Nissan and Renault reaffirm alliance

Renault-Nissan logo

Though the talks about Nissan chairmanship were avoided

Top executives from Nissan and Renault on Thursday reaffirmed the necessity of an alliance that has been pressured by removal of former Chairman Carlos Ghosn, but avoided discussing the potentially controversial issue of Nissan’s next chairman.

The recently appointed chairman of France’s Renault SA, Jean-Dominique Senard, travelled to Japan on Thursday for two days of meetings with Nissan. There is a speculation about the future of the alliance, and if Senard himself would be the next chairman of the Japanese automaker.

Some in Japan see the alliance as unequal. But experts say the three-way tie-up, which also consists smaller automaker Mitsubishi Motors, is required to compete better with competitors such as Volkswagen and Toyota Motor.

Senard’s visit is the first by Renault’s top brass following the arrest of Ghosn in Tokyo in November over accusations of financial misbehavior. The downfall of one of the world’s well-known executives has surprised the global auto industry and boosted tension between Renault and Nissan Motor Co.

Senard met Nissan CEO Hiroto Saikawa and Mitsubishi’s Osamu Masuko for talks that lasted almost two hours, Masuko informed reporters outside his home late on Thursday. The three confirmed the importance of the alliance, Masuko stated.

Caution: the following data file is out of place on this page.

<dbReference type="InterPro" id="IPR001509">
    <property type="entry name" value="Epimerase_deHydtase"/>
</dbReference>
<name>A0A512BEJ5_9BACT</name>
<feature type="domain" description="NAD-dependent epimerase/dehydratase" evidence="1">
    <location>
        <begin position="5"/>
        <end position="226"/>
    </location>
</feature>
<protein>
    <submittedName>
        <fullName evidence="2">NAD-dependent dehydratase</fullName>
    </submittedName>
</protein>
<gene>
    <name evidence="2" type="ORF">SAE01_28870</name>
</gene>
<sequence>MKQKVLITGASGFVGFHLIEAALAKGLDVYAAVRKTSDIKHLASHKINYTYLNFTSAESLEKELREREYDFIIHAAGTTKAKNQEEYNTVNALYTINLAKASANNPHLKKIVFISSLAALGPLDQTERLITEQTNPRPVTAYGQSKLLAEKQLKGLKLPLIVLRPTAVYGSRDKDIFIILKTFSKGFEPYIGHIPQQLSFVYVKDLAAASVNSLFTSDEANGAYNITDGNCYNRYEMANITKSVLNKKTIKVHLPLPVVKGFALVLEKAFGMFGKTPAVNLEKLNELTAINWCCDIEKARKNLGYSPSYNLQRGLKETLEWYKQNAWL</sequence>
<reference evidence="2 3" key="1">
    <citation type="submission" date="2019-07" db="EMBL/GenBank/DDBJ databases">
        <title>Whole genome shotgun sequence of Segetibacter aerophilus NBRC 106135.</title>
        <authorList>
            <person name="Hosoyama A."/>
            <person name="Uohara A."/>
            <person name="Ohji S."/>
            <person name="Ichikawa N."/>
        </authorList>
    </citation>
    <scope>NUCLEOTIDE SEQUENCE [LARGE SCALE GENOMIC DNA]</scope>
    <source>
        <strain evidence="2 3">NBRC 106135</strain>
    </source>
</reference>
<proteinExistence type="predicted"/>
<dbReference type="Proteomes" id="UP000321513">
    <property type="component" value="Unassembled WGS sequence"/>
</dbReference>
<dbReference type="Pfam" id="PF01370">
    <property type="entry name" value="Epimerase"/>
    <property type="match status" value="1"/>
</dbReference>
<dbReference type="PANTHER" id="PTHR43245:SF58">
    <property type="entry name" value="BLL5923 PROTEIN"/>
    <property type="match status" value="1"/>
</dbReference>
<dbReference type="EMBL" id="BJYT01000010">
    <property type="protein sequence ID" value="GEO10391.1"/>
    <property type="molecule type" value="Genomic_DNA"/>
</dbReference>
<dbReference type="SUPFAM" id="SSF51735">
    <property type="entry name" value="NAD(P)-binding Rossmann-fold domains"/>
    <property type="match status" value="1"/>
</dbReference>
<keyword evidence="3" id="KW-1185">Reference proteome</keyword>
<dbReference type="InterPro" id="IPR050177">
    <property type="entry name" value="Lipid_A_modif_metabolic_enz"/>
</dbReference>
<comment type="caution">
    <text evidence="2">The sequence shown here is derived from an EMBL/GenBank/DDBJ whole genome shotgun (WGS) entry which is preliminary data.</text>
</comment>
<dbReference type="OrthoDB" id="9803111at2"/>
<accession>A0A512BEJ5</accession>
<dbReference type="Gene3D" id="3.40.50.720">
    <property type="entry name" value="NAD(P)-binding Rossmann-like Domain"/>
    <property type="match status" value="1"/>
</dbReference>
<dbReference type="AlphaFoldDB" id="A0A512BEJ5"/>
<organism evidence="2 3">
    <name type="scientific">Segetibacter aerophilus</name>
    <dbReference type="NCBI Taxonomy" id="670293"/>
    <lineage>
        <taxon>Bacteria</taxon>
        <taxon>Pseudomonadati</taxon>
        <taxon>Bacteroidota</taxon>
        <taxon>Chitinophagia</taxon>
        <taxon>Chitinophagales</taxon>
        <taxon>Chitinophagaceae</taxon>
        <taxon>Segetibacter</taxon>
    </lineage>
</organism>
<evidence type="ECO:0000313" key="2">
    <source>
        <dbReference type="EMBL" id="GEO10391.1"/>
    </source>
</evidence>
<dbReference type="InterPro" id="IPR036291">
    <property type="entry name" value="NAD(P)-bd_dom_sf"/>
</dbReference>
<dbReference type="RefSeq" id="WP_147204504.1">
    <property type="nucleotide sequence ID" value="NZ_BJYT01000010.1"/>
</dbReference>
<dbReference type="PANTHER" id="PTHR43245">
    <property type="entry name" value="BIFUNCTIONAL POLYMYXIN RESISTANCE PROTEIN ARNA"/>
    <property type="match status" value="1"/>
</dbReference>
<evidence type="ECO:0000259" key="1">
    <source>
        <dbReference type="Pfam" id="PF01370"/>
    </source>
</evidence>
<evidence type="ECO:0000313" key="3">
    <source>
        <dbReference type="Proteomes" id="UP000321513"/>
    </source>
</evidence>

Separately, Saikawa informed reporters that they did not discuss about the issues related to the chairmanship of Nissan, or a full merger between the two automakers, signaling that the talks were more mundane.

“There were some operational issues we needed to discuss, so that was the focus of our conversation,” Saikawa stated.

Some Nissan executives have long been dissatisfied with what they view as Renault’s outsized influence over larger Nissan. Renault controls 43 percent in Nissan while the Japanese automaker, in turn, controls a 15 percent, non-voting stake in the French company.

Upon his visit in Japan, Senard seemingly avoid putting strain on the alliance, informing reporters that it was not the time to talk whether he would also take over as chairman of Nissan, Japan’s Jiji news agency noted.

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